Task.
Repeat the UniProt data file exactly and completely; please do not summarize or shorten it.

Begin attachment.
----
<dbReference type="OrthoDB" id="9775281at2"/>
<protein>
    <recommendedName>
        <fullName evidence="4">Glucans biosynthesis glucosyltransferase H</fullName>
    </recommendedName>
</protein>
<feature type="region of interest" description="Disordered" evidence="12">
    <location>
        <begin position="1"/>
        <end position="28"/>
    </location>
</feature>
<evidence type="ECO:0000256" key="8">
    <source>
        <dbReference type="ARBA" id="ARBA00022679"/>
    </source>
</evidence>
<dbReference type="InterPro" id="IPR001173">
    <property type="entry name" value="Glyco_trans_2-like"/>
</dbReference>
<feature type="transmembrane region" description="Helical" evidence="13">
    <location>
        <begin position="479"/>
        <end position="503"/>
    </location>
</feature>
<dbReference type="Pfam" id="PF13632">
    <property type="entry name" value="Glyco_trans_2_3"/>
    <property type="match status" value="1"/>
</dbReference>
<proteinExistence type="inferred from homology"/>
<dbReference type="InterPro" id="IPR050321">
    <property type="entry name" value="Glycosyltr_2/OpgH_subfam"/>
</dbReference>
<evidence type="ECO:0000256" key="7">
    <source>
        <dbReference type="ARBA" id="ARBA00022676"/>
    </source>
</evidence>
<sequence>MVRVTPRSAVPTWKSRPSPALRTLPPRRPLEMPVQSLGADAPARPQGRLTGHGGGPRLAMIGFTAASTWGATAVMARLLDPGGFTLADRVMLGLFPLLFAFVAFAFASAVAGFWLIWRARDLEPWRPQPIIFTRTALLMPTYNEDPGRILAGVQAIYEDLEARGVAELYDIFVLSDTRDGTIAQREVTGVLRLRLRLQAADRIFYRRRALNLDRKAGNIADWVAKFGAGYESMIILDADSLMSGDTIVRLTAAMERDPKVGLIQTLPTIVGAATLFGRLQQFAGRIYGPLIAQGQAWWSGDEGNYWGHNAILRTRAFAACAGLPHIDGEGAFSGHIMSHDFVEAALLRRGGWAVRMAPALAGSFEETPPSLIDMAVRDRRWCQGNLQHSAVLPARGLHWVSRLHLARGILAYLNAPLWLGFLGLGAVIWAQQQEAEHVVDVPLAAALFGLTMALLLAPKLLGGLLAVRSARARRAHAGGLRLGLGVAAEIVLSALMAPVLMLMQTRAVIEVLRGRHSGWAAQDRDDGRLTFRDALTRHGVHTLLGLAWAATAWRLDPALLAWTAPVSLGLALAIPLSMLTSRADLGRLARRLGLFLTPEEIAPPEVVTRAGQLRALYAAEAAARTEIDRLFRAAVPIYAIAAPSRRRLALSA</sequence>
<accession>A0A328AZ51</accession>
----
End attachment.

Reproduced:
<dbReference type="OrthoDB" id="9775281at2"/>
<protein>
    <recommendedName>
        <fullName evidence="4">Glucans biosynthesis glucosyltransferase H</fullName>
    </recommendedName>
</protein>
<feature type="region of interest" description="Disordered" evidence="12">
    <location>
        <begin position="1"/>
        <end position="28"/>
    </location>
</feature>
<evidence type="ECO:0000256" key="8">
    <source>
        <dbReference type="ARBA" id="ARBA00022679"/>
    </source>
</evidence>
<dbReference type="InterPro" id="IPR001173">
    <property type="entry name" value="Glyco_trans_2-like"/>
</dbReference>
<feature type="transmembrane region" description="Helical" evidence="13">
    <location>
        <begin position="479"/>
        <end position="503"/>
    </location>
</feature>
<dbReference type="Pfam" id="PF13632">
    <property type="entry name" value="Glyco_trans_2_3"/>
    <property type="match status" value="1"/>
</dbReference>
<proteinExistence type="inferred from homology"/>
<dbReference type="InterPro" id="IPR050321">
    <property type="entry name" value="Glycosyltr_2/OpgH_subfam"/>
</dbReference>
<evidence type="ECO:0000256" key="7">
    <source>
        <dbReference type="ARBA" id="ARBA00022676"/>
    </source>
</evidence>
<sequence>MVRVTPRSAVPTWKSRPSPALRTLPPRRPLEMPVQSLGADAPARPQGRLTGHGGGPRLAMIGFTAASTWGATAVMARLLDPGGFTLADRVMLGLFPLLFAFVAFAFASAVAGFWLIWRARDLEPWRPQPIIFTRTALLMPTYNEDPGRILAGVQAIYEDLEARGVAELYDIFVLSDTRDGTIAQREVTGVLRLRLRLQAADRIFYRRRALNLDRKAGNIADWVAKFGAGYESMIILDADSLMSGDTIVRLTAAMERDPKVGLIQTLPTIVGAATLFGRLQQFAGRIYGPLIAQGQAWWSGDEGNYWGHNAILRTRAFAACAGLPHIDGEGAFSGHIMSHDFVEAALLRRGGWAVRMAPALAGSFEETPPSLIDMAVRDRRWCQGNLQHSAVLPARGLHWVSRLHLARGILAYLNAPLWLGFLGLGAVIWAQQQEAEHVVDVPLAAALFGLTMALLLAPKLLGGLLAVRSARARRAHAGGLRLGLGVAAEIVLSALMAPVLMLMQTRAVIEVLRGRHSGWAAQDRDDGRLTFRDALTRHGVHTLLGLAWAATAWRLDPALLAWTAPVSLGLALAIPLSMLTSRADLGRLARRLGLFLTPEEIAPPEVVTRAGQLRALYAAEAAARTEIDRLFRAAVPIYAIAAPSRRRLALSA</sequence>
<accession>A0A328AZ51</accession>